Remembering Gerry Rafferty (1947-2011)

Another notable musical talent has left the earth.  Scotsman Gerry Rafferty has passed away at the age of 63.  From the perspective of songwriting, he was brilliant with his lyrics, but he was considered a one hit wonder.  Because I grew up in the era of his popularity, I appreciated his five prominent singles.

After his debut run with the Humblebums, a folk rock group in the sixties, he and his good friend Joe Egan put together a new group called Stealers Wheel.
Lightning struck for them when they scored a number 6 Billboard hit, “Stuck In the Middle” in 1973.  It was a very catchy melody with quirky lyrics and was recorded whimsically as a homage to Bob Dylan’s singing style.  Back then, AM radio played the hell out of the Top 20, and this song is still stuck in my head with other songs like “Summer Breeze”, “Do It Again”, and “Crocodile Rock”.  But “Stuck In the Middle” would be their only hit and the group disbanded quickly.  They gave it one more honest try, but by 1975, they called it off for good.  I still like the tune, though.  Years later, it got the opportunity to be bronzed for posterity, because Quentin Tarantino chose to use it in his movie Reservoir Dogs (It’s played during the scene where Michael Madsen gets his ear cut off.  Cool.)  It has also been covered by artists Juice Newton, Eagles of Death Metal, Jeff Healey, Louise, Collin Raye, and even Canadian crooner Michael Bublé.  The last five names are a testimony that reheating a song by putting in a film can give it a new life, as long as it’s done right.   Based on his body of his work, Tarantino seems to revere the old hits as pop-culture milestones.  I agree with the sentiment.

Now comes the part in the story where Gerry Rafferty goes solo.  Anybody who remembers his biggest single, “Baker Street”, will definitely reminisce on the lustrous sax solo.  That sparkling riff was performed Raphael Ravenscroft and without it, the song might have been little more than an ordinary folky tune, as some critics have said.  The saxophone made it special.  But it became an ongoing gentleman’s disagreement between Rafferty and Ravenscroft.  With royalties and all, “Baker Street” has given Gerry an annual income of £80,000.  Raphael seems to have been a good sport considering that in 1977 he was paid £27 for his work, and the check bounced.  He chose to swallow this matter and move on, figuring that he may not have handled the riches in a responsible fashion.  Who knows?  They never resolved it.  Money is a tough issue in the music world, but credit is a valuable prize as well, and he gets praise for that, if only.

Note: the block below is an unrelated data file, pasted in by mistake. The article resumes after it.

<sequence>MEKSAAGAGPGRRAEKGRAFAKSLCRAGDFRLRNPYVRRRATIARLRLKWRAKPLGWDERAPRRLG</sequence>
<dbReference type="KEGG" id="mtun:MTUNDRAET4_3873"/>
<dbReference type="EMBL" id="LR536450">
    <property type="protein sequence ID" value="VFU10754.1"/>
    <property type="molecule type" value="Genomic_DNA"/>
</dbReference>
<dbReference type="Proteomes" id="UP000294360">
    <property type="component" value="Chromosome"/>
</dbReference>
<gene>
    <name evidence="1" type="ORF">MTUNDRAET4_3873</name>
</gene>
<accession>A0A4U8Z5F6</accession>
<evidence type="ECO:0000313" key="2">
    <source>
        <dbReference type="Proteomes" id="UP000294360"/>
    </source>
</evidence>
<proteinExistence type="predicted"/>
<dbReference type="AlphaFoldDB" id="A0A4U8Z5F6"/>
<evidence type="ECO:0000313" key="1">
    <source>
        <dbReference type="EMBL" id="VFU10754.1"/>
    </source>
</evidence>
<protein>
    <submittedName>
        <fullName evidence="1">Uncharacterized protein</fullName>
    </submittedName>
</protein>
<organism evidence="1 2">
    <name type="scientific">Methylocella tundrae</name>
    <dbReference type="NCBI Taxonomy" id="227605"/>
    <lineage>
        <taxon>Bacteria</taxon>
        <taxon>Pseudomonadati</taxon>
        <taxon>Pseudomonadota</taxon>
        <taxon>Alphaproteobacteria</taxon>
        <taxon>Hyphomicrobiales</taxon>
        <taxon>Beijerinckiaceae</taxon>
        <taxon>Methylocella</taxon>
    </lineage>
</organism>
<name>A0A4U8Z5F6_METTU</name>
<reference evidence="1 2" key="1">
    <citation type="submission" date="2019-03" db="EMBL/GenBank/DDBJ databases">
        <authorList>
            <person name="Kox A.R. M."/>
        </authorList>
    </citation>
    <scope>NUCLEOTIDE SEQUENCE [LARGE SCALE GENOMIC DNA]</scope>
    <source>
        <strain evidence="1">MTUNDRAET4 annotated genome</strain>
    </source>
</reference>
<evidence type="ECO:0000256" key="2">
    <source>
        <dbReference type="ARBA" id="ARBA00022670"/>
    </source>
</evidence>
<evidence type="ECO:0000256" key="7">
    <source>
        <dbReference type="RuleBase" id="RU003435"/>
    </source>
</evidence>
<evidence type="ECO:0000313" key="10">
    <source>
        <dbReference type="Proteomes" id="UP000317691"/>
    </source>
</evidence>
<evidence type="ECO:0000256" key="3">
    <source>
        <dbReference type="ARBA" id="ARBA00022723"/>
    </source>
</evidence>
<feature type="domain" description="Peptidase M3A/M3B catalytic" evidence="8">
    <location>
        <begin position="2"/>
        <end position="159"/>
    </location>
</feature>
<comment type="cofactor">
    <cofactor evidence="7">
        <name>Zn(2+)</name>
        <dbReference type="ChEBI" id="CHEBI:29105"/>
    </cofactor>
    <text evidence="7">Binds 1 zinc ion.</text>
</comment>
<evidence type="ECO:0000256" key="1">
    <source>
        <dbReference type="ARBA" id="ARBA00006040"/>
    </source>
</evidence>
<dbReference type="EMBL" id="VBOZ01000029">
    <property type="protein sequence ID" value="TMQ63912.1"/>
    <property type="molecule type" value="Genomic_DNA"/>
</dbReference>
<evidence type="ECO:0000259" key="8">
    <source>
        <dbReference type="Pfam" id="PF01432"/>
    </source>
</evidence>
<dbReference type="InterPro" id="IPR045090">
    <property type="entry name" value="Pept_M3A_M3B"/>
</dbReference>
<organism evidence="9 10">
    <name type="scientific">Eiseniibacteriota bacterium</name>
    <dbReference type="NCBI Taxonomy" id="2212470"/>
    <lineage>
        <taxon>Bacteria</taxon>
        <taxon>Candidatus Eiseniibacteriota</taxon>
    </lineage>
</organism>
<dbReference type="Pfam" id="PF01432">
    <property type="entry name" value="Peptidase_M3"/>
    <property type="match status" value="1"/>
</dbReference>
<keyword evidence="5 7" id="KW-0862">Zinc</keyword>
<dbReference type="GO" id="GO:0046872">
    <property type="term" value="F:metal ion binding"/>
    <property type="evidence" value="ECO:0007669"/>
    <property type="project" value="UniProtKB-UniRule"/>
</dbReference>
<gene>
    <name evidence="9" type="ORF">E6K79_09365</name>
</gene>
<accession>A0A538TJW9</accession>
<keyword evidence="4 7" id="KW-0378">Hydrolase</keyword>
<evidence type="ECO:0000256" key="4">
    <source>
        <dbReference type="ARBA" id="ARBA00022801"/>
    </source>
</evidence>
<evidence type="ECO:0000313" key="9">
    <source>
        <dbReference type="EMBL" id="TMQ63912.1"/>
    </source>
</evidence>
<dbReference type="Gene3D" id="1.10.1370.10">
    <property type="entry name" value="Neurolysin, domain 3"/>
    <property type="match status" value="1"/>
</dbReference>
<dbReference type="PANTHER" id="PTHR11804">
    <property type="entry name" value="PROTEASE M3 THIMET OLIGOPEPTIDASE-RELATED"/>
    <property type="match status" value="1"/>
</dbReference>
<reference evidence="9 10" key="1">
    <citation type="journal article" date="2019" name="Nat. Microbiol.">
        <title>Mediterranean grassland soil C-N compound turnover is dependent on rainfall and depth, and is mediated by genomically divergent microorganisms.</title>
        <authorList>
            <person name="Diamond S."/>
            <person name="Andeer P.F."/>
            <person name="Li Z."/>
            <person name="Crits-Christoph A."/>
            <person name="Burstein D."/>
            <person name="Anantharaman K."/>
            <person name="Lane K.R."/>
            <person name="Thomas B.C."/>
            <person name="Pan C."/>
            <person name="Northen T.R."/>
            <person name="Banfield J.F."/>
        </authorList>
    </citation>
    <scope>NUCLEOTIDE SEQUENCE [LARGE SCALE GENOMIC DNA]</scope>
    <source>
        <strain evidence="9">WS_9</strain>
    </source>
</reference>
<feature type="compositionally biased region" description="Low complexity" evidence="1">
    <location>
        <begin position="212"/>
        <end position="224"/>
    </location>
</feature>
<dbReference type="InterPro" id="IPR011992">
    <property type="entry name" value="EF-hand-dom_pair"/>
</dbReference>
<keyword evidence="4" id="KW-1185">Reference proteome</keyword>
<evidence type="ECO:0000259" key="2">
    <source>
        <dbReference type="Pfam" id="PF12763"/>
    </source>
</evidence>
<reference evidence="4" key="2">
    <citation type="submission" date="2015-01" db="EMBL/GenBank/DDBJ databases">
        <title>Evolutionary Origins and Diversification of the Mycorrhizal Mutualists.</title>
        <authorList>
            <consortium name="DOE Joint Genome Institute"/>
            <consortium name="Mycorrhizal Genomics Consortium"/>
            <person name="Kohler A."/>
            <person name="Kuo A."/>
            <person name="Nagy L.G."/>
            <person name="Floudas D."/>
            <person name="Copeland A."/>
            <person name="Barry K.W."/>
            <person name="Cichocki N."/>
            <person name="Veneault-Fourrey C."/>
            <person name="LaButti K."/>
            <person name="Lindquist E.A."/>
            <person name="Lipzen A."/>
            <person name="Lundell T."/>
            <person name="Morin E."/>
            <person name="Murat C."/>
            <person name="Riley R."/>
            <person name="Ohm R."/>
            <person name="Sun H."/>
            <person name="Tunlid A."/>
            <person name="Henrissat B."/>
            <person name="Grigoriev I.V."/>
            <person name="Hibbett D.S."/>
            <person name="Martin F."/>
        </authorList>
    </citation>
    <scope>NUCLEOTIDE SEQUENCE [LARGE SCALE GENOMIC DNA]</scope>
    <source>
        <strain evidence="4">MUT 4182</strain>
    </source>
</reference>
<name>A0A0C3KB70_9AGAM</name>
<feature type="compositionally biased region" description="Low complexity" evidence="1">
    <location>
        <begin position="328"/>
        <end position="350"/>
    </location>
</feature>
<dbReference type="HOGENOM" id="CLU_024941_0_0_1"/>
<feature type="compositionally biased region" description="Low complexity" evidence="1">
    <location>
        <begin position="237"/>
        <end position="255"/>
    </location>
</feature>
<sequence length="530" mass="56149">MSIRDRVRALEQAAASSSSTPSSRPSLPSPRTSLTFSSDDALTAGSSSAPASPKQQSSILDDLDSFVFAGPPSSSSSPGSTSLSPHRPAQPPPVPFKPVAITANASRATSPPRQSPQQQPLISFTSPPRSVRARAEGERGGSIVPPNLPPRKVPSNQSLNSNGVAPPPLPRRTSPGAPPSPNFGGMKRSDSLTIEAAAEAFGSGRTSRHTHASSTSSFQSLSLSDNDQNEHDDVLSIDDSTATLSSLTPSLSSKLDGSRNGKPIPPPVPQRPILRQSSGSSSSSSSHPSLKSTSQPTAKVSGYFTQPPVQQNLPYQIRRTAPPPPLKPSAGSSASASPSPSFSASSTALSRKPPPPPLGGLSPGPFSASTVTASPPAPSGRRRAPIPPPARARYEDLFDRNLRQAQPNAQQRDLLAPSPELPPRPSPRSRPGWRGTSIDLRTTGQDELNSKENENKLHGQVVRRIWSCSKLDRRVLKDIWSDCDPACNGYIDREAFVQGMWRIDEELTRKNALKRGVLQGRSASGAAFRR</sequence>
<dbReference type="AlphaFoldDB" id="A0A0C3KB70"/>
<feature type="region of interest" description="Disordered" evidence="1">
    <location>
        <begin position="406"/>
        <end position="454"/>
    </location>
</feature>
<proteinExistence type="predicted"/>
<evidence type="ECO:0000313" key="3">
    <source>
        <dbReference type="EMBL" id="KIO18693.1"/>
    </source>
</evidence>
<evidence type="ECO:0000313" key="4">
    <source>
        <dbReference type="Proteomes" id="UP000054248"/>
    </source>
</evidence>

That song was also given a booster shot in 1997 when Gus Van Sant used it in his movie Good Will Hunting, and it has also been covered by numerous atrists.  Gerry Rafferty’s solo success never matched “Baker Street”, and he walked away in 1983.  But he left a trail of minor hits on the way out the door, and they sounded pretty good but faded away as did he.  By the way, just so you know, those hits were “Right Down the Line”, “Days Gone Down”, “Get It Right Next Time”, and “The Royal Mile (Sweet Darlin’)”.  He wouldn’t hire a manager and did not like to tour, and though he drew a good paycheck from his most famous song, he didn’t try to capitalize on its success.  He had been performing for about ten years, but was working on releasing one more album in 2009.

Though he chose to devote the rest of his life to his family, he also battled the bottle, and it was alcoholism that finally did him in.  He died at his home of liver failure on January 4.  It’s a sad ending, but his contributions made a lot of us smile.  Rest In Peace, Gerry Rafferty.